Even though Erdogan has grown the Turkish economy by nearly 4.5% annually, it is clear that Turkey is still not investing enough in itself. Multiple organizations, from the Federal Reserve to the CIA, have recognized that Turkey’s investment in its people has hit record lows with one metric finding that Turkey’s long-term technological innovation remains below 1976 levels. Further compiling a relatively low Research and Development expenditure, Turkey ranks far below many of its Western peers in terms of its Human Capital. This is further highlighted by the CIA, which cites that nearly 45% of the country’s workforce are in agriculture and industry, as opposed to the services industry. Further constraining Turkey’s growth is the fact that Turkey’s spending on education continues to lag behind the Organization for Economic Cooperation and Development (OECD) average, as shown below.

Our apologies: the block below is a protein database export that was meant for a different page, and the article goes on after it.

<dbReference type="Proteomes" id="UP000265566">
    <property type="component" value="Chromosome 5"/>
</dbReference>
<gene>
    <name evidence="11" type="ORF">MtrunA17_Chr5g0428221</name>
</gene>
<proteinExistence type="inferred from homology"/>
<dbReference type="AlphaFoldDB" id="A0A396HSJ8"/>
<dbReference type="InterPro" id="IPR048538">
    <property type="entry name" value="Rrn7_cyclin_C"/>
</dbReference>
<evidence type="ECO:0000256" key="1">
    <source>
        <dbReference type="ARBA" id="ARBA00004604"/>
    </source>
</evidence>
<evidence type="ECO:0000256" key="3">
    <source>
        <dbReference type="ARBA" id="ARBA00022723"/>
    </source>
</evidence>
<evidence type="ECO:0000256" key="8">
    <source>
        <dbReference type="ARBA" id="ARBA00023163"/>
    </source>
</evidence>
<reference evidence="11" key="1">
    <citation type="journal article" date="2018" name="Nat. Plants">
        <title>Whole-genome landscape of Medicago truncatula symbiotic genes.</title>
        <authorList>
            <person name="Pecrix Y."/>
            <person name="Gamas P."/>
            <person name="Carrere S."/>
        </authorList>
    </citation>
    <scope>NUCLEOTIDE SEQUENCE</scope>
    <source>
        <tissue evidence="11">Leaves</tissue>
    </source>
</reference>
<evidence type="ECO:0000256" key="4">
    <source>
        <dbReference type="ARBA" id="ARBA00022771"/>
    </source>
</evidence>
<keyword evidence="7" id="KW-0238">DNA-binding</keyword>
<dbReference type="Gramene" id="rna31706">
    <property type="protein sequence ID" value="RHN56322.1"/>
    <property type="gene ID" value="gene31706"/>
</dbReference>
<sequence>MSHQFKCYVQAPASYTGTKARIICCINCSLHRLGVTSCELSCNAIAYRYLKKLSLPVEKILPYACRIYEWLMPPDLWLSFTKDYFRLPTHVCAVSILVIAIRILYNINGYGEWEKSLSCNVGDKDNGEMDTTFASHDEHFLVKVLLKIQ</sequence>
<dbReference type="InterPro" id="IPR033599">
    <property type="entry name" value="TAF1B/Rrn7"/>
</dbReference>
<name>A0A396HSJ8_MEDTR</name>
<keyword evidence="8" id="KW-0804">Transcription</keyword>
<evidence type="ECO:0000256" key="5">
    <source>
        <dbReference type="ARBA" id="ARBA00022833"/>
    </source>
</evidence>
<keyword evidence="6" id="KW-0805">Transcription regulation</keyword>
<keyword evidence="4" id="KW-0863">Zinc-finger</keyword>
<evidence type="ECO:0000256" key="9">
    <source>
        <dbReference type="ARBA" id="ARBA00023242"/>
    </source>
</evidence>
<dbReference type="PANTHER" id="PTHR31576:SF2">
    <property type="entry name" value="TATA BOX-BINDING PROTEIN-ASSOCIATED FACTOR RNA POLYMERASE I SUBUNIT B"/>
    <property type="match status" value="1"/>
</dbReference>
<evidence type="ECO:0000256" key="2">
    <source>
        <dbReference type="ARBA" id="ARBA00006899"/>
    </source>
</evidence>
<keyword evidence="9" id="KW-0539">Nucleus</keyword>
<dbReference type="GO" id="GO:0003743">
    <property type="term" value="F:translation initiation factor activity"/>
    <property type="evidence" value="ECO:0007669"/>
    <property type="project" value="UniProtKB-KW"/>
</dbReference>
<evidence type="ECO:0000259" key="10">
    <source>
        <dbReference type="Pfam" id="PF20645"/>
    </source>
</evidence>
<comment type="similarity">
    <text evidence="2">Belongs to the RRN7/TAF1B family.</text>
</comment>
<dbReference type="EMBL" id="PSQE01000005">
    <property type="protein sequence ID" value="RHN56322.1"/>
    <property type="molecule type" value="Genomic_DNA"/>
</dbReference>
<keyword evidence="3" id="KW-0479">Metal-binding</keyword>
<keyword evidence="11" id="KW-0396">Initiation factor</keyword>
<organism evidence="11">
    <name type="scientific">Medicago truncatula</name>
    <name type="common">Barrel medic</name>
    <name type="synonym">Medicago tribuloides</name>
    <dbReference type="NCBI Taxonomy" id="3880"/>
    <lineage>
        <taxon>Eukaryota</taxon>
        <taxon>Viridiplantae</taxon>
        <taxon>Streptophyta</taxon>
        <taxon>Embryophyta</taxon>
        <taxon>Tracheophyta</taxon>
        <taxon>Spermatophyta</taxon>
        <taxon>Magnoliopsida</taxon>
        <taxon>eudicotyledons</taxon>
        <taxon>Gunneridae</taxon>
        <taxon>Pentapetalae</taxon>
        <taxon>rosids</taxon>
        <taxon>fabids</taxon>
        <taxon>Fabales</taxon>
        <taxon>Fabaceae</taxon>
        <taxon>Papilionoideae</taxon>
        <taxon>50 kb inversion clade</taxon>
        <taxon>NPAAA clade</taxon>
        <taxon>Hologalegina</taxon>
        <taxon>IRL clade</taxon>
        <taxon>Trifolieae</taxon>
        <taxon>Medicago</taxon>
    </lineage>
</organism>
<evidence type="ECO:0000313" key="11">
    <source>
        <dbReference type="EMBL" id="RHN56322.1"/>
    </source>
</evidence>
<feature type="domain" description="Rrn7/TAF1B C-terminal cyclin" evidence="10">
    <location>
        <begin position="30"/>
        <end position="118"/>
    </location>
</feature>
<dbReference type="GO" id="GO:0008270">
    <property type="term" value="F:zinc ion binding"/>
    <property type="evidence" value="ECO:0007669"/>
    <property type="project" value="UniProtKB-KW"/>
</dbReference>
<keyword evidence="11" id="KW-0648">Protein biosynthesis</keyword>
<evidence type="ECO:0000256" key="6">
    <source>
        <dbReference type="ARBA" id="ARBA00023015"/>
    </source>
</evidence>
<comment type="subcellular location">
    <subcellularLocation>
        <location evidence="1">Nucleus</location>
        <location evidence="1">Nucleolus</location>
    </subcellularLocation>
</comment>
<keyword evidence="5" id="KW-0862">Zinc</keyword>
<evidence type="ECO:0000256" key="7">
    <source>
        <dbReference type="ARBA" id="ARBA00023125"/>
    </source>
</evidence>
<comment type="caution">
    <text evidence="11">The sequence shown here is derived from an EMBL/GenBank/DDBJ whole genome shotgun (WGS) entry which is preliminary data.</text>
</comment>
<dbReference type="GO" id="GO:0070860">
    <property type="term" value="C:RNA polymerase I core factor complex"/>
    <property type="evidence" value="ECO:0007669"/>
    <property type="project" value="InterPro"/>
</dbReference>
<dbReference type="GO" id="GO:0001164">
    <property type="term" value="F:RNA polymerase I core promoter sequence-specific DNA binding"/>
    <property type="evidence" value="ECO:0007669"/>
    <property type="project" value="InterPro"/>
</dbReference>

Despite expected increases in education spending, recent reforms, most notably the “4+4+4” reform, have reversed previous efforts to raise enrollments in middle schools and is projected to harm Turkey’s education system. Spearheaded by Erdogan’s Justice and Development Party, the “4+4+4” reform introduced entrance exams for all secondary schools, except vocational schools. This means more students can enroll religious and vocational schools, turning them into a more central part of Turkey’s education system. In terms of numbers, in 2013 there were 1,112,000 students who took the entrance exam for only 363,000 slots in academic high schools. The students who did not get in would have to choose between vocational and religious schools. To serve as a reminder, vocational education prepares students to have hands-on, practical skills for their field of study, but focus is placed entirely on that field of study. As a result of the “4+4+4” reforms, many Turkish children will be forced to either embark on narrow vocational tracks, attend religious schools, such as the Imam Hatip schools, move to rural areas with few options, or drop out of the education system. This has an outsized impact on female students, who’s few choices are further constrained by the policy.